New Zealand Day 4

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24th of March, 2007
[written two days later]

Back on the bus for another morning. Our road time today is about five hours, of which we’ve covered about half as I write, heading to Wellington from Taupo. We’ve just stopped at some cafe in the middle of nowhere, called Flat Hills, for 45 minutes. It’s

It’s been pretty quiet on the bus this morning – a lot of seedy people. No-one’s puked yet, I don’t think, but there’s plenty of plastic bags on hand.

The caves at Rotorua [[ Waitomo ]] were really amazing. I’d love to do the longer tour – really check them out properly, and do some more clambouring about. I asked Danny about it; he’s done the tour we did but not the longer one. Unfortunately they never get to Rotorua [[ Waitomo ]] early enough to do it. If I come back some day I’ll have to.

So, on Frid Saturday we left Rotorua Waitomo for Rotorua. We stopped first at the Agrodome, where they put on shows that are educational but comical. They introduce about 19 var breeds of sheep, show how to shear a sheep, milk a cow, herd sheep (and ducks). It was quite a laugh – Kiwis have a very dry sense of humour, at times, very ironic [[ & sarcastic ]], it’s good.

From there we went just across the road, basically, to the Zorbs. Giant plastic balls about three or four metres in external diameter, with an inner sphere, in which up to three people sit, about two meters metres in diameter. They have warm water inside so you can slide about freely. The hill you go down is probably all of about 100 metres in length, so the ride is over in about ten or fifteen seconds. But it’s great fun – everyone really enjoyed that. I went with Albert & Maureen, whom yelled loudly all the way, which was funny.

Then from there we continued on to Rotorua itself, I presume, to catch the gondola up the hill, where they have – aside from the incredible view, a luge track. Three, actually, all running down the hill in varying lev degrees of difficulty. We each had two rides provided, but we had to take the “Scenic” track first as beginners.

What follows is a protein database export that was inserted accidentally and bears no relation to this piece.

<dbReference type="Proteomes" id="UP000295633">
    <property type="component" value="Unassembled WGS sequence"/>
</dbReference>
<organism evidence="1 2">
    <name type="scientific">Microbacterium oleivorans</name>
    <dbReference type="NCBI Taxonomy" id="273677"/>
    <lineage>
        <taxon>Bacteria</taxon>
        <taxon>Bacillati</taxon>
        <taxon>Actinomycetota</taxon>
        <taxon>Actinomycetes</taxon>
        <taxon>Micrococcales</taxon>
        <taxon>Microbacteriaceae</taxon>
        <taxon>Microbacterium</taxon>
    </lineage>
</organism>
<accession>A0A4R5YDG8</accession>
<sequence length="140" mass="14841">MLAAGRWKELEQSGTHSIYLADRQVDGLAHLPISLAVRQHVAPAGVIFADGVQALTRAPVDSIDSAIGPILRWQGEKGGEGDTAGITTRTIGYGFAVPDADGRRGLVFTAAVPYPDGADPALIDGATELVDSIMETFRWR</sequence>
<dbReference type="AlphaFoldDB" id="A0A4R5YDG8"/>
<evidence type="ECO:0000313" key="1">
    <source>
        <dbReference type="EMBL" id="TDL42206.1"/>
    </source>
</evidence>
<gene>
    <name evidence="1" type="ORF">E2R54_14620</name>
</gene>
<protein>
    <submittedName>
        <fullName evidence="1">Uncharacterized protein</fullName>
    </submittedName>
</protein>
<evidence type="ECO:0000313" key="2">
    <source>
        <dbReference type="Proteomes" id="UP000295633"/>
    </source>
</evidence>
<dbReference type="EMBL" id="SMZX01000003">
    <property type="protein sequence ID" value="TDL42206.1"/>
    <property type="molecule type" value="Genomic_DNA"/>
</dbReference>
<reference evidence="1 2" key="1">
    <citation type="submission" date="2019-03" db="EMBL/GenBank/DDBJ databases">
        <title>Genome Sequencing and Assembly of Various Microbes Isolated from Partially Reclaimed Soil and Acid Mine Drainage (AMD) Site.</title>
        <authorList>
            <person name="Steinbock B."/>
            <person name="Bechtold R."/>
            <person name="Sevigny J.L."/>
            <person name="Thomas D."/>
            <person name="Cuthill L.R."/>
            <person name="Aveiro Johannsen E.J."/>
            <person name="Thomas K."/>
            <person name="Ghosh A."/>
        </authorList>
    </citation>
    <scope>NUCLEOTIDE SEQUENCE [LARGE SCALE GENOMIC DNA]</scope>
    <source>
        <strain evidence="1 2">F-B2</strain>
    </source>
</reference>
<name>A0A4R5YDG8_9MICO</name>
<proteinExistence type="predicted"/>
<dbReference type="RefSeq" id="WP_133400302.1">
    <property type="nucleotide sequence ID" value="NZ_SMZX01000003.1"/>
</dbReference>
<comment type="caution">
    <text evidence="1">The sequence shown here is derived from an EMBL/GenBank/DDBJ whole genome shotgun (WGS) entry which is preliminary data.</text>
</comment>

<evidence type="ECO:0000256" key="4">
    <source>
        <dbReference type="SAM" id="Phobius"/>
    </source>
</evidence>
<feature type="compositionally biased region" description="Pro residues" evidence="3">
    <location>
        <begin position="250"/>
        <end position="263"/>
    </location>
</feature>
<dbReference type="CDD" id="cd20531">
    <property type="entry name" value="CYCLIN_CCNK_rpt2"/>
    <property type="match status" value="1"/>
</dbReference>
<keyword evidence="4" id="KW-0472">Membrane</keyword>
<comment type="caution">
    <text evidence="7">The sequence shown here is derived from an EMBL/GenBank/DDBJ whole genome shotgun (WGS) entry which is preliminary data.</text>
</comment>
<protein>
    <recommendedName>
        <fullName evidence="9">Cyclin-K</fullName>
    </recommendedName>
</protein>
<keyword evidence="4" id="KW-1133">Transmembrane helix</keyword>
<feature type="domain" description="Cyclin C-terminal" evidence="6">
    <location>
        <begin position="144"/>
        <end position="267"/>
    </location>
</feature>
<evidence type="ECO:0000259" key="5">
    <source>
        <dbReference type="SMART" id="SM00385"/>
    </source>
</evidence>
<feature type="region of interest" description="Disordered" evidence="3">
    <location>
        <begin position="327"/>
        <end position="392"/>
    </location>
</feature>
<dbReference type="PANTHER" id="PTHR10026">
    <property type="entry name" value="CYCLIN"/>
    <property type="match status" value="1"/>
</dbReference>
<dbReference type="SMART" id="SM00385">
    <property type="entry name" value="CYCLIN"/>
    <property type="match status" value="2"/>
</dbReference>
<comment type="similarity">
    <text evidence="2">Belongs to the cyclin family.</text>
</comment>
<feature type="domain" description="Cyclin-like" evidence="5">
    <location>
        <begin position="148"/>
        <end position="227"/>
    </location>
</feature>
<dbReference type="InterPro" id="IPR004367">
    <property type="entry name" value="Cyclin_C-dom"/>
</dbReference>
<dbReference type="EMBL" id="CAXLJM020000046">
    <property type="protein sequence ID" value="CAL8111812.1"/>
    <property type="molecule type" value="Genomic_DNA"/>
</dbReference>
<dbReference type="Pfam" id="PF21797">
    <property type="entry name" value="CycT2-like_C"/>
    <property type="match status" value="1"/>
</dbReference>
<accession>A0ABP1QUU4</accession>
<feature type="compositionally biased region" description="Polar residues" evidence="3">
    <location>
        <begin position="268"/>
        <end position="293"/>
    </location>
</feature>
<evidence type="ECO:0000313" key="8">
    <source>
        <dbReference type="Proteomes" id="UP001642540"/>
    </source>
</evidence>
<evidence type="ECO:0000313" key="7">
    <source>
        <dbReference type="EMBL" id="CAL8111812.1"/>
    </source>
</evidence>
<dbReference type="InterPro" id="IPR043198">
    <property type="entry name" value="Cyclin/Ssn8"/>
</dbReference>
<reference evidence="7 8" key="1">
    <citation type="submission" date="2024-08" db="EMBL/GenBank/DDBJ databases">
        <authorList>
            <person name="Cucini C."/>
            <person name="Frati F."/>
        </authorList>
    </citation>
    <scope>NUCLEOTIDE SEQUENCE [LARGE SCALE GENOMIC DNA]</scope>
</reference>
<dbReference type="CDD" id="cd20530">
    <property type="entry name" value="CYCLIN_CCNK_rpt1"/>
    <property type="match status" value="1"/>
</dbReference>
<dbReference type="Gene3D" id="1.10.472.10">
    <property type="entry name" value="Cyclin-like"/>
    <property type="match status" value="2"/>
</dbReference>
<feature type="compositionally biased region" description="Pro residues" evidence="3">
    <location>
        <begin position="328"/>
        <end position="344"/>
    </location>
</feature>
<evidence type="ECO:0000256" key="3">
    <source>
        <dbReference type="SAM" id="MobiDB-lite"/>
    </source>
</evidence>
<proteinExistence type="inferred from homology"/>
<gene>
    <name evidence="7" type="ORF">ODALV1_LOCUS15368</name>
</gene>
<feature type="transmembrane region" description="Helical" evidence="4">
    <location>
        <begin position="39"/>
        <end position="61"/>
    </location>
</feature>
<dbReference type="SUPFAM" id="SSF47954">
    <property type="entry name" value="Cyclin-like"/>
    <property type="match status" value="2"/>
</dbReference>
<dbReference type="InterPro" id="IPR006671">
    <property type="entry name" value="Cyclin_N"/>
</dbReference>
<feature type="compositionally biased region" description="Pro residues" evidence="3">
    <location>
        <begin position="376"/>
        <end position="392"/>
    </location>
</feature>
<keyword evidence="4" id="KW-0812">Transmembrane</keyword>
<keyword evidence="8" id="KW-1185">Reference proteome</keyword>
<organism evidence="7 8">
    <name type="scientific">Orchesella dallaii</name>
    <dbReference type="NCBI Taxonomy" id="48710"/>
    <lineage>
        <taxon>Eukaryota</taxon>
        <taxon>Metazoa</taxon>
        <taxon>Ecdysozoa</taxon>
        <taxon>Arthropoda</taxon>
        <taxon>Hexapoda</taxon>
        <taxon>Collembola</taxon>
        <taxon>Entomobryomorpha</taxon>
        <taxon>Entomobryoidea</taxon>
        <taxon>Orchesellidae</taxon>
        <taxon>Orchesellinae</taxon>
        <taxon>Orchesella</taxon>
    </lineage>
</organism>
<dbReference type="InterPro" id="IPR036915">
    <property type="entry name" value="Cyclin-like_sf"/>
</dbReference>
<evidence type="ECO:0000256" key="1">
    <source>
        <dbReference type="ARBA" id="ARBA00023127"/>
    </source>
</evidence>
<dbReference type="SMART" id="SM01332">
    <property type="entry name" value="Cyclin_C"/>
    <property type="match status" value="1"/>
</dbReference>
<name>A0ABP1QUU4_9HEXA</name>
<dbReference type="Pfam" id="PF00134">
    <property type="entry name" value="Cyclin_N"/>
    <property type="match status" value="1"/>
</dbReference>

The luges were a little dinky, with BMX handlebars, so from the photos I’d seen I didn’t expect too much. They were actually pretty cool, and certainly went fast. Since you had steering it was your job to follow the track, which was wide enough in most places for a couple of luge’s side by side, so you could race quite happily.

The scenic track wasn’t that bad, actually. I went full out straight off, thinking I wouldn’t need to worry about braking, but that fallacy was soon quashed. My c luge was a bit weird, I think – while I po passed about a dozen people on the way dov down, but then came to a stop a near the end when my brakes seemed to lock up. So, everyone I passed caught up to me, eventually, and “helpfully” knocked me down the hill. ๐Ÿ™‚

The second time around I went down the advanced track, right after Mark. He’s a sparky from somewhere in Victoria – sou somewhere between Ballarat and Bendigo, I think it was.

It was cool racing him – I bumped him a few times, and vice versa, and we passed each other a few times, but in the end I reached the end first. ๐Ÿ™‚

I would have gone a couple more times at least, but we didn’t have the time, sadly.

At this point I drew a line marking where I’d stopped writing momentarily. And the next bit starts talking about stuff again, but it doesn’t really remind me when it was. So, I cheated and went to the Contiki website to review the itinerary. Hopefully it hasn’t changed since – it doesn’t appear to have, though they now do this silly thing where days 1 and 2 are “Depart for New Zealand”… grr… probably think they’re being smart by knowing I’m looking at their website from the U.S. Bad presumptuous web designers, bad!

So I’m going to assume, as noted, that this is all talking about day 4 still.

We’ve arrived in Wellington now – I’m currently sitting in the basement carpark of our hotel – the Abel Tasman waiting for the only washing machine in the place to become free. Brilliant system, that.

On the upside, our room – 201 – has a door out onto a bare concrete area outside, which might be a cool place to hang out.

It’s funny how after a few days of excitement, things become a bit of a blur – I’m trying to remember what we did after the gondola down, but it’s coming too to me only slowly.